GE Healthcare logged profits of $694 million on sales of $4.50 billion during the 3 months ended June 30, down 2.4% and up less than half a percent, respectively, compared with the same period last year.
CFO Keith Sherin told analysts on a conference call that lower prices and "execution challenges" in Latin America drove the profit slide.
"Excluding those, we would have had healthcare up about 2% in the quarter," Sherin said during the call.
Orders for the healthcare segment rose 1% to $4.7 billion, Sherin said, but rose 4% excluding the effects of foreign exchange rates.
"If you just go around the regions on equipment orders, the U.S. was flat, China was up 26%, Latin America was up 9%, Middle East was up 13%, India was down 8% but up 9% ex-FX. Europe was the soft point, down 13%, driven by Southern Europe," Sherin said.
GE CEO Jeffrey Immelt said the execution issues south of the border were likely a 1-time thing.
"I see healthcare going positive in Q3 as well," Immelt said during the call. "So I think we see a U.S. healthcare market that’s kind of flat, maybe up a couple of points. As Keith said, Europe is very tough. But the emerging markets in healthcare are pretty dynamic. And I think at EPG we said healthcare is the 1+ to 2+, so up single to double. We still think healthcare is going to have a good, solid second half of the year."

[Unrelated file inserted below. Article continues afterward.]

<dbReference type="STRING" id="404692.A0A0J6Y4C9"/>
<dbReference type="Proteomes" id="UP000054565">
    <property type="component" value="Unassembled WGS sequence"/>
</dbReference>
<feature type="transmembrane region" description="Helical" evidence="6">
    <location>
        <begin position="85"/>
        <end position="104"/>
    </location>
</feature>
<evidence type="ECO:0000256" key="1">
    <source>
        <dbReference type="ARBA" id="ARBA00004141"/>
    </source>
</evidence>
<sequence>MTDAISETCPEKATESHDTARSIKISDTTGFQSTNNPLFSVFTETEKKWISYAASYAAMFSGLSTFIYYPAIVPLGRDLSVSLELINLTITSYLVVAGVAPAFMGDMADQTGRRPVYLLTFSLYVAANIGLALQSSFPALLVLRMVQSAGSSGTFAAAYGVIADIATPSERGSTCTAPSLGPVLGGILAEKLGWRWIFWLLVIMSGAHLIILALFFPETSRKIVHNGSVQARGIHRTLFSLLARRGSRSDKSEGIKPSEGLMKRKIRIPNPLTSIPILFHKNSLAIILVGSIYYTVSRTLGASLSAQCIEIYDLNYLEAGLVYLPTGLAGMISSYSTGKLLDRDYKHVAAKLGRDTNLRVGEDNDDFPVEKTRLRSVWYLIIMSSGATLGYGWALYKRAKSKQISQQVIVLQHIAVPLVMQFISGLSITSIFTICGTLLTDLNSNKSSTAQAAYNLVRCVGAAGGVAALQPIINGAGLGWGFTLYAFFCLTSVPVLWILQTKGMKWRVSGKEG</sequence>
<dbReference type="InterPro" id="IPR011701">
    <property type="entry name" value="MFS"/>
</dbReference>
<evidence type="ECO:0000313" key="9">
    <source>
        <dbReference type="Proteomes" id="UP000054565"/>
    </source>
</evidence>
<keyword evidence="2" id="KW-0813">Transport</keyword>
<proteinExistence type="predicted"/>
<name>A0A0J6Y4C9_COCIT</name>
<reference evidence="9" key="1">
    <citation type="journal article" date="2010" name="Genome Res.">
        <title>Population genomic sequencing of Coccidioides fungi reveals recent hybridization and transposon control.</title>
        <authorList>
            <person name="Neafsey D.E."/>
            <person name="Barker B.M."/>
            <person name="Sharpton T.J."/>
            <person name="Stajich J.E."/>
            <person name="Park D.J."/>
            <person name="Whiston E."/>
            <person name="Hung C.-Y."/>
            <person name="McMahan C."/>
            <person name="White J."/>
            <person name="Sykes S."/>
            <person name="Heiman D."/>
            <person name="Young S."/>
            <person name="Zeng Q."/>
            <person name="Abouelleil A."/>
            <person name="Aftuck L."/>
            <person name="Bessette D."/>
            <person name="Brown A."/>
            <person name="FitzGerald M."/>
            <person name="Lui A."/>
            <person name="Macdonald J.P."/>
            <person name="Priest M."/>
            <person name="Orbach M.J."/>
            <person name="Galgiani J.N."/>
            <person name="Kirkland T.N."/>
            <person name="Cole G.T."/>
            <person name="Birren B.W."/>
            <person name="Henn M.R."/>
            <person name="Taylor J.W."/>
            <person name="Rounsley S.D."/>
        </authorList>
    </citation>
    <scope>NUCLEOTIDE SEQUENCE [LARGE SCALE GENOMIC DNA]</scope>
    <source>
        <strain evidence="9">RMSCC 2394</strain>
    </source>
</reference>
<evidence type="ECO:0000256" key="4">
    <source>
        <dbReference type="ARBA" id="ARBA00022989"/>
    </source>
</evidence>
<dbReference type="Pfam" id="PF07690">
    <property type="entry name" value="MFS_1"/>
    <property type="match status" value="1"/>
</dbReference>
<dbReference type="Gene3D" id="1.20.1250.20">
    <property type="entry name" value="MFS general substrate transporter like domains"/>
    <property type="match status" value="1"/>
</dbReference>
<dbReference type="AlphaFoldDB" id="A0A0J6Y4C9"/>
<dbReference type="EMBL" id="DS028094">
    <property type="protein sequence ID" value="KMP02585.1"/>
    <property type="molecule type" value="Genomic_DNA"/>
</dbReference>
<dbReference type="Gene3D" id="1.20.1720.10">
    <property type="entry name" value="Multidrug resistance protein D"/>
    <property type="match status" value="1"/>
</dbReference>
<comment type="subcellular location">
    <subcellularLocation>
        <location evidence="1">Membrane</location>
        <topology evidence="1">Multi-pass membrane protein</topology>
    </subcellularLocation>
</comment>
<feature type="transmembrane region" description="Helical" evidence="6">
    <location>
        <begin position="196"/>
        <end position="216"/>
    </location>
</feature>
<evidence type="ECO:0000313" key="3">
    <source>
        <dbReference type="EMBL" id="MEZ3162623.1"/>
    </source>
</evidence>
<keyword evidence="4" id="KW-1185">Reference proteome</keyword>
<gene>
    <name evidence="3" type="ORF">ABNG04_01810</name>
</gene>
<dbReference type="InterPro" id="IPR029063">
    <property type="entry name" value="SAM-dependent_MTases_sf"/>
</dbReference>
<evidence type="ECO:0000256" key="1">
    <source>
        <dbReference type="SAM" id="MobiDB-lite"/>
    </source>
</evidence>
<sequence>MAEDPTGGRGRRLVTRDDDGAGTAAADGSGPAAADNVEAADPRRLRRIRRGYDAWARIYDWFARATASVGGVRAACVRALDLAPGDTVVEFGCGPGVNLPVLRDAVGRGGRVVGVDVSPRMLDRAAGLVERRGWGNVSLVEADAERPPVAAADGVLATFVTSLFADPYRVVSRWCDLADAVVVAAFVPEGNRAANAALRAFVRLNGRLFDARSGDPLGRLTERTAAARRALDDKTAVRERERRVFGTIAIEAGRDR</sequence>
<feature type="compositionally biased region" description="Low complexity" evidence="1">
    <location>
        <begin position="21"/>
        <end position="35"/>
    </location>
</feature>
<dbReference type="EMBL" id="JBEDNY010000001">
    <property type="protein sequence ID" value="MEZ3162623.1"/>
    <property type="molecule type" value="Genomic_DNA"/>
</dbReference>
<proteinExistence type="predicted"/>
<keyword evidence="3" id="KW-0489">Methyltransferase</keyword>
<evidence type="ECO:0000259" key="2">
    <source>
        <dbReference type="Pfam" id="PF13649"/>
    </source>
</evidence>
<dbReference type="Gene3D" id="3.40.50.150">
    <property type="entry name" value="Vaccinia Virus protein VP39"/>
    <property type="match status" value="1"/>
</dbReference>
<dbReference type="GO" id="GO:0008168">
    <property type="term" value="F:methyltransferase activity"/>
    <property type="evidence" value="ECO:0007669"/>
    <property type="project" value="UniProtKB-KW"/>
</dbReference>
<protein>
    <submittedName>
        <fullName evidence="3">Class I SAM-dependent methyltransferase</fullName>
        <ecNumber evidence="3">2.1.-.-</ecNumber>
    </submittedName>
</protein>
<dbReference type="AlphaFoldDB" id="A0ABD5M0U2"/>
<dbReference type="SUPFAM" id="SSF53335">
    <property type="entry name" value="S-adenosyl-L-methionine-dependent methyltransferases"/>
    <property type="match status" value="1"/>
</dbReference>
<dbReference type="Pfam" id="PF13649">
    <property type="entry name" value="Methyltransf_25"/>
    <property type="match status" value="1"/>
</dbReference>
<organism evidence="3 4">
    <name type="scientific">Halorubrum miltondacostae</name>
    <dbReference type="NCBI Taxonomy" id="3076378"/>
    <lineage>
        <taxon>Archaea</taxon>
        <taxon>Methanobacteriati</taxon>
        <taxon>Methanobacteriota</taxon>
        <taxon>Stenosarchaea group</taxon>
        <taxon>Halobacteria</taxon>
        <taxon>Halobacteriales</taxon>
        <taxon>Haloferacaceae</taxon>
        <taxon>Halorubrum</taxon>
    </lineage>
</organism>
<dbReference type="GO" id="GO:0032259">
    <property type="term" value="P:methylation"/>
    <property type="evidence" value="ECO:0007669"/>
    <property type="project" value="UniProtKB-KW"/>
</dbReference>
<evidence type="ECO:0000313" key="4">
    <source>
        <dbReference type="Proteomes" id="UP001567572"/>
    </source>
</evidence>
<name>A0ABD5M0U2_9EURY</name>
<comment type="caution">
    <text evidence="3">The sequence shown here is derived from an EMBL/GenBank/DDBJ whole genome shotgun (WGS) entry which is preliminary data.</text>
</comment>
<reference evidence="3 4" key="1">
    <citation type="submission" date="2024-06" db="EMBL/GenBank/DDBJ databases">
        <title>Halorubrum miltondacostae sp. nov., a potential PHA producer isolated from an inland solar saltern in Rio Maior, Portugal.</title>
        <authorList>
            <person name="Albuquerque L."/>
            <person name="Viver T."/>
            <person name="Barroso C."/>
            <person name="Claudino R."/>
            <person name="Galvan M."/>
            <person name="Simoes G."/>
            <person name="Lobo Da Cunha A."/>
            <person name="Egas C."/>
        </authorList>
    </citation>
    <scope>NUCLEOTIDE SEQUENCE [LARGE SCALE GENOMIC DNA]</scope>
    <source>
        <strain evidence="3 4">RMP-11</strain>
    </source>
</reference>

Overall, GE reported profits of $3.11 billion, or 34¢ per share, on sales of $25.0 billion for the quarter. That’s a bottom-line plunge of 15.8% on a top-line gain of 9.1%. Wall Street analysts were expecting adjusted earnings per share of 37¢, a penny below the 38¢ adjusted EPS GE posted.